What I Do To Learn Technique From BJJ Videos
Edited by: Isaac Olson
If you've been doing BJJ for any length of time you’ve probably watched a lot of Jiu Jitsu videos and constantly live and breath Jiu Jitsu. You’ve most likely lost sleep at night replaying techniques in your head trying to remember what your coach showed the night before, stressed over trying to figure out how you got caught in a submission during rolling or just thinking about that new setup to your favorite sweep you watched on YouTube.
Once after class, I was picking my coach’s brain about Jiu Jitsu and what we had been working on in the previous classes. At one point we got onto the topic of techniques we had seen on social media. My coach’s advice was when we watch these technique videos we should make sure we understood why the technique was being performed instead of simply trying to memorize, and imitate the movements.
He went on to add that visualizing yourself doing the technique in the first person will be far more beneficial than simply memorizing the movement. It's okay to watch a video and say "Yeah I see what he's doing there," but it is crucial that you take the time to picture yourself performing the technique. This will result in you having a better understanding of the mechanics behind the technique. Ask yourself, why do I need a certain grip? How do I need to position myself to make the technique work efficiently and control my opponent? By asking yourself these types of questions, you won't have to memorize every detail of the technique because you will have a better understanding of the mechanics behind the movement.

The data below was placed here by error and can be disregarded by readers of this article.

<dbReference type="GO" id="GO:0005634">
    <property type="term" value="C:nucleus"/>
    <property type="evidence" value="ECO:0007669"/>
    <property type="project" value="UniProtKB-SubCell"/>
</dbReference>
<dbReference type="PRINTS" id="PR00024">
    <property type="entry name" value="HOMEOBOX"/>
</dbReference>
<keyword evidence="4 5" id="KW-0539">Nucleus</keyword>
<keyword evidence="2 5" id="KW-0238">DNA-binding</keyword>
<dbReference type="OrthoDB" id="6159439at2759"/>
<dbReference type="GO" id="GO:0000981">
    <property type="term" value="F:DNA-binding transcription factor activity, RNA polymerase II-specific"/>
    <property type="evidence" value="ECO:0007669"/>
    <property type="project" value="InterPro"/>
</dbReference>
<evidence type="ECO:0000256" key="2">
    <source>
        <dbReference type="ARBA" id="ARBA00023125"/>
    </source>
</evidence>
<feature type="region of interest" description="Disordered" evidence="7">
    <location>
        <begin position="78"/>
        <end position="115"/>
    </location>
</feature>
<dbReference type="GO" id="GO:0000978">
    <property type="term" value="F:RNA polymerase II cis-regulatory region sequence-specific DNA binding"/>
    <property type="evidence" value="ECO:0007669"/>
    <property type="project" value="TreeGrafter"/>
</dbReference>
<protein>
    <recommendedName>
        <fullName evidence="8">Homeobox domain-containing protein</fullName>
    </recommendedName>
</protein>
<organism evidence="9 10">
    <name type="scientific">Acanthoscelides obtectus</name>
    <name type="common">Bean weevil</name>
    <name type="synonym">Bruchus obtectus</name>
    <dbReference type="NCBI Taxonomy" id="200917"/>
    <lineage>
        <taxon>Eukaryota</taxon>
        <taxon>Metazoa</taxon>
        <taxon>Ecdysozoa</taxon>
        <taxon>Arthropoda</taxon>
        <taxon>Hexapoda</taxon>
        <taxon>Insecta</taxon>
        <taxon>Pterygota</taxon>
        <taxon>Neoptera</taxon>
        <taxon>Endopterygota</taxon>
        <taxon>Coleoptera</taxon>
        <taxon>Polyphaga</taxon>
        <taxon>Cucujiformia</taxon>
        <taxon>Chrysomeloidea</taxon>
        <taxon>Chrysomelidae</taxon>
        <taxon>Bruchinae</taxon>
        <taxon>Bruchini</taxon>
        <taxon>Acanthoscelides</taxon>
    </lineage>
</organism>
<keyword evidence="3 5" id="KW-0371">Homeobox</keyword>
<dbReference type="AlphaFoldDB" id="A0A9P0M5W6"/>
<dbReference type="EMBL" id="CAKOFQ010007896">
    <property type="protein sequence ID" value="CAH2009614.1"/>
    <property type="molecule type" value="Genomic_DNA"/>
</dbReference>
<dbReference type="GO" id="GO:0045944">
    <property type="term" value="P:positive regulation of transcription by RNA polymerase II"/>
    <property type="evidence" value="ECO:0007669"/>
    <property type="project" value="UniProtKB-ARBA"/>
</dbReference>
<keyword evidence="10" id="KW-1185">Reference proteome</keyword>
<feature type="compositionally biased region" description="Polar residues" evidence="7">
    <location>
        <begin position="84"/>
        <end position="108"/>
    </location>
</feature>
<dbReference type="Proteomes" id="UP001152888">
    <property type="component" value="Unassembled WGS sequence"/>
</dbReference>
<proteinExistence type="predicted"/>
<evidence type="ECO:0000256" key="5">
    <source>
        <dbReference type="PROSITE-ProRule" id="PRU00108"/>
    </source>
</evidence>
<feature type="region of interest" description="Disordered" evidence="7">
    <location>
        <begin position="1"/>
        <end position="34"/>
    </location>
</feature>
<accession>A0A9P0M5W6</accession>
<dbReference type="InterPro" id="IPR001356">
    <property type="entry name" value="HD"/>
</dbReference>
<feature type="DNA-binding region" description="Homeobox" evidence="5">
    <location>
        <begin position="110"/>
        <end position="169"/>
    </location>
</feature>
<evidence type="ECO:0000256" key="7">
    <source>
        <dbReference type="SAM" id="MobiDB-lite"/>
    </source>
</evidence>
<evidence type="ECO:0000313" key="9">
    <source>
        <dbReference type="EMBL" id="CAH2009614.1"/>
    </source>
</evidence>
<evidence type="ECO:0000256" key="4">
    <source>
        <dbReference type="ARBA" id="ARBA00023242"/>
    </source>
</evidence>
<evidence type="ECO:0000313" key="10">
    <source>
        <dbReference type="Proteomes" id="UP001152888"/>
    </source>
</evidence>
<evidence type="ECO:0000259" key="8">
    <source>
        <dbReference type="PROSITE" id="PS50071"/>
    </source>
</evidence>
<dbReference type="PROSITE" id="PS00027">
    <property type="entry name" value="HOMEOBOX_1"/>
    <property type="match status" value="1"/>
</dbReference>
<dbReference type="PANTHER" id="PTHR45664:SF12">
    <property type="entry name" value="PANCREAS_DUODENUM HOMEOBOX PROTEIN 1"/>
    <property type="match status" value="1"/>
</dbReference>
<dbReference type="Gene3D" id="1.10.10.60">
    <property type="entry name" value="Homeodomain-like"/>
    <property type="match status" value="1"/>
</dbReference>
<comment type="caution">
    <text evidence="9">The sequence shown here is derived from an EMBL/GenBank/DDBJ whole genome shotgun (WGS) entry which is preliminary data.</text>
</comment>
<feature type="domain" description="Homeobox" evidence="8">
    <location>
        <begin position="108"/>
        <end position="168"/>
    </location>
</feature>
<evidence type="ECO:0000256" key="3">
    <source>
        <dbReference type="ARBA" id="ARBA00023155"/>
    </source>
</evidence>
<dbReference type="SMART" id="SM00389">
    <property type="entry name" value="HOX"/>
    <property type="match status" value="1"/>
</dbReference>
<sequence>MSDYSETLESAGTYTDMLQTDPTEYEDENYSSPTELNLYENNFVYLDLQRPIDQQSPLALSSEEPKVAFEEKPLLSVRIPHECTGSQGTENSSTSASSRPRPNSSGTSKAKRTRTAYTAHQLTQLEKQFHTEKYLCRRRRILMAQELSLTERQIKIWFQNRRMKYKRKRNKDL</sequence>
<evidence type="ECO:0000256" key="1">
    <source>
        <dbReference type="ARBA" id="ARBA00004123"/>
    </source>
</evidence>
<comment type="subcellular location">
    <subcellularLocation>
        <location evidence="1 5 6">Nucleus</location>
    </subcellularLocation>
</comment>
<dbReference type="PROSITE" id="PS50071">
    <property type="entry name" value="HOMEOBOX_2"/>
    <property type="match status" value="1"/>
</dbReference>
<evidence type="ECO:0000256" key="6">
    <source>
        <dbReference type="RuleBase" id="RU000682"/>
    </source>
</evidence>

Of course, simply going over technique in your head won’t get you very far because there's no substitute for putting the time in on the mats and embracing the grind; but if you use this method to visualize techniques before class, it will save you time once you get on the mats. That means more time left to get more reps in and live drilling to cement the technique into your game. By doing this I have saved myself a lot of headaches and it has helped me gain a better understanding of whether or not a technique will fit my game before I even step on the mats.
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